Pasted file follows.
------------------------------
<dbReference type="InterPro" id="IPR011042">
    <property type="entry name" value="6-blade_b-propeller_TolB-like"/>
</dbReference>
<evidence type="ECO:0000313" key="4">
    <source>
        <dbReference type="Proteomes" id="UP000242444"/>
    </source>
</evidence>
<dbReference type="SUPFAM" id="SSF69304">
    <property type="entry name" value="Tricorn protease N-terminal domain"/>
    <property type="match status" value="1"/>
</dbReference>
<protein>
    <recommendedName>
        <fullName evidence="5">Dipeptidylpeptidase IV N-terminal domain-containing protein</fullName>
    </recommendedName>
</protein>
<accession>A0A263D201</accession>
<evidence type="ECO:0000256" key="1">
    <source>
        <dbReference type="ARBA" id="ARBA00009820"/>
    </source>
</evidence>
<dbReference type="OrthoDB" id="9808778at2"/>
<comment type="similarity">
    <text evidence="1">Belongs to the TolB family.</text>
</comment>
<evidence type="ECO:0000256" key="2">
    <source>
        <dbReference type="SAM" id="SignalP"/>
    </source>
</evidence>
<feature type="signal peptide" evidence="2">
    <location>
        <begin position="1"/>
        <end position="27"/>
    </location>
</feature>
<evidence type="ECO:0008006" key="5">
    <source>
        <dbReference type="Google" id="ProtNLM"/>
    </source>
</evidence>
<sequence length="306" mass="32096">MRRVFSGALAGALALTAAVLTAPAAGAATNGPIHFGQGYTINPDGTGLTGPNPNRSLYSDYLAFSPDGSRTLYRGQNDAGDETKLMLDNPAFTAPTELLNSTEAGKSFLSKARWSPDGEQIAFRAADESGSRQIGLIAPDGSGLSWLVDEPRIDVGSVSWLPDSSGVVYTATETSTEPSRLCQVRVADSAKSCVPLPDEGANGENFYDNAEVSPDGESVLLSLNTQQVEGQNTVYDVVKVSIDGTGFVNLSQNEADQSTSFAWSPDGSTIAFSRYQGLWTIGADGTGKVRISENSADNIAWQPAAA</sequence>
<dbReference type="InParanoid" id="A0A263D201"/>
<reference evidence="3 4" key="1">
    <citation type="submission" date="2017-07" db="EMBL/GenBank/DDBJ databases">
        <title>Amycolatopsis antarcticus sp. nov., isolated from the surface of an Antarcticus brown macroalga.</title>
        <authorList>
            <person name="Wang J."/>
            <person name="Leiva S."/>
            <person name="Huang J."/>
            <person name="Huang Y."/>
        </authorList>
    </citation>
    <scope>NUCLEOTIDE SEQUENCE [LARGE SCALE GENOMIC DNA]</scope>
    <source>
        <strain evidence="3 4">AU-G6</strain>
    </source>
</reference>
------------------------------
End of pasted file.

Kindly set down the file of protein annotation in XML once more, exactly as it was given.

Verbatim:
<dbReference type="InterPro" id="IPR011042">
    <property type="entry name" value="6-blade_b-propeller_TolB-like"/>
</dbReference>
<evidence type="ECO:0000313" key="4">
    <source>
        <dbReference type="Proteomes" id="UP000242444"/>
    </source>
</evidence>
<dbReference type="SUPFAM" id="SSF69304">
    <property type="entry name" value="Tricorn protease N-terminal domain"/>
    <property type="match status" value="1"/>
</dbReference>
<protein>
    <recommendedName>
        <fullName evidence="5">Dipeptidylpeptidase IV N-terminal domain-containing protein</fullName>
    </recommendedName>
</protein>
<accession>A0A263D201</accession>
<evidence type="ECO:0000256" key="1">
    <source>
        <dbReference type="ARBA" id="ARBA00009820"/>
    </source>
</evidence>
<dbReference type="OrthoDB" id="9808778at2"/>
<comment type="similarity">
    <text evidence="1">Belongs to the TolB family.</text>
</comment>
<evidence type="ECO:0000256" key="2">
    <source>
        <dbReference type="SAM" id="SignalP"/>
    </source>
</evidence>
<feature type="signal peptide" evidence="2">
    <location>
        <begin position="1"/>
        <end position="27"/>
    </location>
</feature>
<evidence type="ECO:0008006" key="5">
    <source>
        <dbReference type="Google" id="ProtNLM"/>
    </source>
</evidence>
<sequence length="306" mass="32096">MRRVFSGALAGALALTAAVLTAPAAGAATNGPIHFGQGYTINPDGTGLTGPNPNRSLYSDYLAFSPDGSRTLYRGQNDAGDETKLMLDNPAFTAPTELLNSTEAGKSFLSKARWSPDGEQIAFRAADESGSRQIGLIAPDGSGLSWLVDEPRIDVGSVSWLPDSSGVVYTATETSTEPSRLCQVRVADSAKSCVPLPDEGANGENFYDNAEVSPDGESVLLSLNTQQVEGQNTVYDVVKVSIDGTGFVNLSQNEADQSTSFAWSPDGSTIAFSRYQGLWTIGADGTGKVRISENSADNIAWQPAAA</sequence>
<dbReference type="InParanoid" id="A0A263D201"/>
<reference evidence="3 4" key="1">
    <citation type="submission" date="2017-07" db="EMBL/GenBank/DDBJ databases">
        <title>Amycolatopsis antarcticus sp. nov., isolated from the surface of an Antarcticus brown macroalga.</title>
        <authorList>
            <person name="Wang J."/>
            <person name="Leiva S."/>
            <person name="Huang J."/>
            <person name="Huang Y."/>
        </authorList>
    </citation>
    <scope>NUCLEOTIDE SEQUENCE [LARGE SCALE GENOMIC DNA]</scope>
    <source>
        <strain evidence="3 4">AU-G6</strain>
    </source>
</reference>